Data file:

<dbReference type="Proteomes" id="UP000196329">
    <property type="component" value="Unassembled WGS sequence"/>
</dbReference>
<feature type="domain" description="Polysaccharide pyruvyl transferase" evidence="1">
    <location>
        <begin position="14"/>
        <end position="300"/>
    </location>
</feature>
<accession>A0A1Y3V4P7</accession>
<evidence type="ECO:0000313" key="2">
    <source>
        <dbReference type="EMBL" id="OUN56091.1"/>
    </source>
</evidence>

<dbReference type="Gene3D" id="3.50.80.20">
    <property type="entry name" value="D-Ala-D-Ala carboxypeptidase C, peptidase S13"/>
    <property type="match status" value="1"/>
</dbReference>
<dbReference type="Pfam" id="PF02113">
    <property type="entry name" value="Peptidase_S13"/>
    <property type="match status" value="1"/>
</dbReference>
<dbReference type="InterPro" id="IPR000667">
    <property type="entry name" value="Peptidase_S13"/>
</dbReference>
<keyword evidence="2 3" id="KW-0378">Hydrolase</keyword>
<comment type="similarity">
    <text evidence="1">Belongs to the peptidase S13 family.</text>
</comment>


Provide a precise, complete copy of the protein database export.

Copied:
<dbReference type="Proteomes" id="UP000196329">
    <property type="component" value="Unassembled WGS sequence"/>
</dbReference>
<feature type="domain" description="Polysaccharide pyruvyl transferase" evidence="1">
    <location>
        <begin position="14"/>
        <end position="300"/>
    </location>
</feature>
<accession>A0A1Y3V4P7</accession>
<evidence type="ECO:0000313" key="2">
    <source>
        <dbReference type="EMBL" id="OUN56091.1"/>
    </source>
</evidence>

<dbReference type="Gene3D" id="3.50.80.20">
    <property type="entry name" value="D-Ala-D-Ala carboxypeptidase C, peptidase S13"/>
    <property type="match status" value="1"/>
</dbReference>
<dbReference type="Pfam" id="PF02113">
    <property type="entry name" value="Peptidase_S13"/>
    <property type="match status" value="1"/>
</dbReference>
<dbReference type="InterPro" id="IPR000667">
    <property type="entry name" value="Peptidase_S13"/>
</dbReference>
<keyword evidence="2 3" id="KW-0378">Hydrolase</keyword>
<comment type="similarity">
    <text evidence="1">Belongs to the peptidase S13 family.</text>
</comment>